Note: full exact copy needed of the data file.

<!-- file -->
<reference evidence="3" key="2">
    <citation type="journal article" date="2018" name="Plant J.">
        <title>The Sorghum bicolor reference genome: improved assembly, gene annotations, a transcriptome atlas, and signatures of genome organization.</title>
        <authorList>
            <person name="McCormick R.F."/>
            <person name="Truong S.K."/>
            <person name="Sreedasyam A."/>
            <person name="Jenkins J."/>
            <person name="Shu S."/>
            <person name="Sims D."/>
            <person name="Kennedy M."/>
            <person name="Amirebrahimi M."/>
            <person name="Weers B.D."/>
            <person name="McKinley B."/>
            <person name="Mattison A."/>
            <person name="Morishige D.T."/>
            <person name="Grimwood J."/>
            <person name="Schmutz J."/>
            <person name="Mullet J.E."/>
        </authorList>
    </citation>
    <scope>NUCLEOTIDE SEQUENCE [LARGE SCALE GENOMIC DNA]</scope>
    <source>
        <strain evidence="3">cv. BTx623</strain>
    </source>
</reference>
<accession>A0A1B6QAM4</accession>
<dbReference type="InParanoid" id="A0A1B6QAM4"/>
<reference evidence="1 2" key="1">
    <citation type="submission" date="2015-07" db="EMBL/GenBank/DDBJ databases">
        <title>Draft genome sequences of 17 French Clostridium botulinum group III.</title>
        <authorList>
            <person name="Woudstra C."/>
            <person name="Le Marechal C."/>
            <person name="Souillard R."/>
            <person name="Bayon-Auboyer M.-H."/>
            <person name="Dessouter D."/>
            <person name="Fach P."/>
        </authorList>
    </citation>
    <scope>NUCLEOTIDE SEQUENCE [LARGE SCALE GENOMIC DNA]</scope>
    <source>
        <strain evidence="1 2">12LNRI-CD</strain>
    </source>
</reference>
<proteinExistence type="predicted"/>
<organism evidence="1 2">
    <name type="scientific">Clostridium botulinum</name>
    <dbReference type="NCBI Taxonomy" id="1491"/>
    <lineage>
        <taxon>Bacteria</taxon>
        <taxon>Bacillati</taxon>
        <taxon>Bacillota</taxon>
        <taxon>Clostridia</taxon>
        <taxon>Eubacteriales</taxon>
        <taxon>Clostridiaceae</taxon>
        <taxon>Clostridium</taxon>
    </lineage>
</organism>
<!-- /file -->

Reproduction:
<reference evidence="3" key="2">
    <citation type="journal article" date="2018" name="Plant J.">
        <title>The Sorghum bicolor reference genome: improved assembly, gene annotations, a transcriptome atlas, and signatures of genome organization.</title>
        <authorList>
            <person name="McCormick R.F."/>
            <person name="Truong S.K."/>
            <person name="Sreedasyam A."/>
            <person name="Jenkins J."/>
            <person name="Shu S."/>
            <person name="Sims D."/>
            <person name="Kennedy M."/>
            <person name="Amirebrahimi M."/>
            <person name="Weers B.D."/>
            <person name="McKinley B."/>
            <person name="Mattison A."/>
            <person name="Morishige D.T."/>
            <person name="Grimwood J."/>
            <person name="Schmutz J."/>
            <person name="Mullet J.E."/>
        </authorList>
    </citation>
    <scope>NUCLEOTIDE SEQUENCE [LARGE SCALE GENOMIC DNA]</scope>
    <source>
        <strain evidence="3">cv. BTx623</strain>
    </source>
</reference>
<accession>A0A1B6QAM4</accession>
<dbReference type="InParanoid" id="A0A1B6QAM4"/>
<reference evidence="1 2" key="1">
    <citation type="submission" date="2015-07" db="EMBL/GenBank/DDBJ databases">
        <title>Draft genome sequences of 17 French Clostridium botulinum group III.</title>
        <authorList>
            <person name="Woudstra C."/>
            <person name="Le Marechal C."/>
            <person name="Souillard R."/>
            <person name="Bayon-Auboyer M.-H."/>
            <person name="Dessouter D."/>
            <person name="Fach P."/>
        </authorList>
    </citation>
    <scope>NUCLEOTIDE SEQUENCE [LARGE SCALE GENOMIC DNA]</scope>
    <source>
        <strain evidence="1 2">12LNRI-CD</strain>
    </source>
</reference>
<proteinExistence type="predicted"/>
<organism evidence="1 2">
    <name type="scientific">Clostridium botulinum</name>
    <dbReference type="NCBI Taxonomy" id="1491"/>
    <lineage>
        <taxon>Bacteria</taxon>
        <taxon>Bacillati</taxon>
        <taxon>Bacillota</taxon>
        <taxon>Clostridia</taxon>
        <taxon>Eubacteriales</taxon>
        <taxon>Clostridiaceae</taxon>
        <taxon>Clostridium</taxon>
    </lineage>
</organism>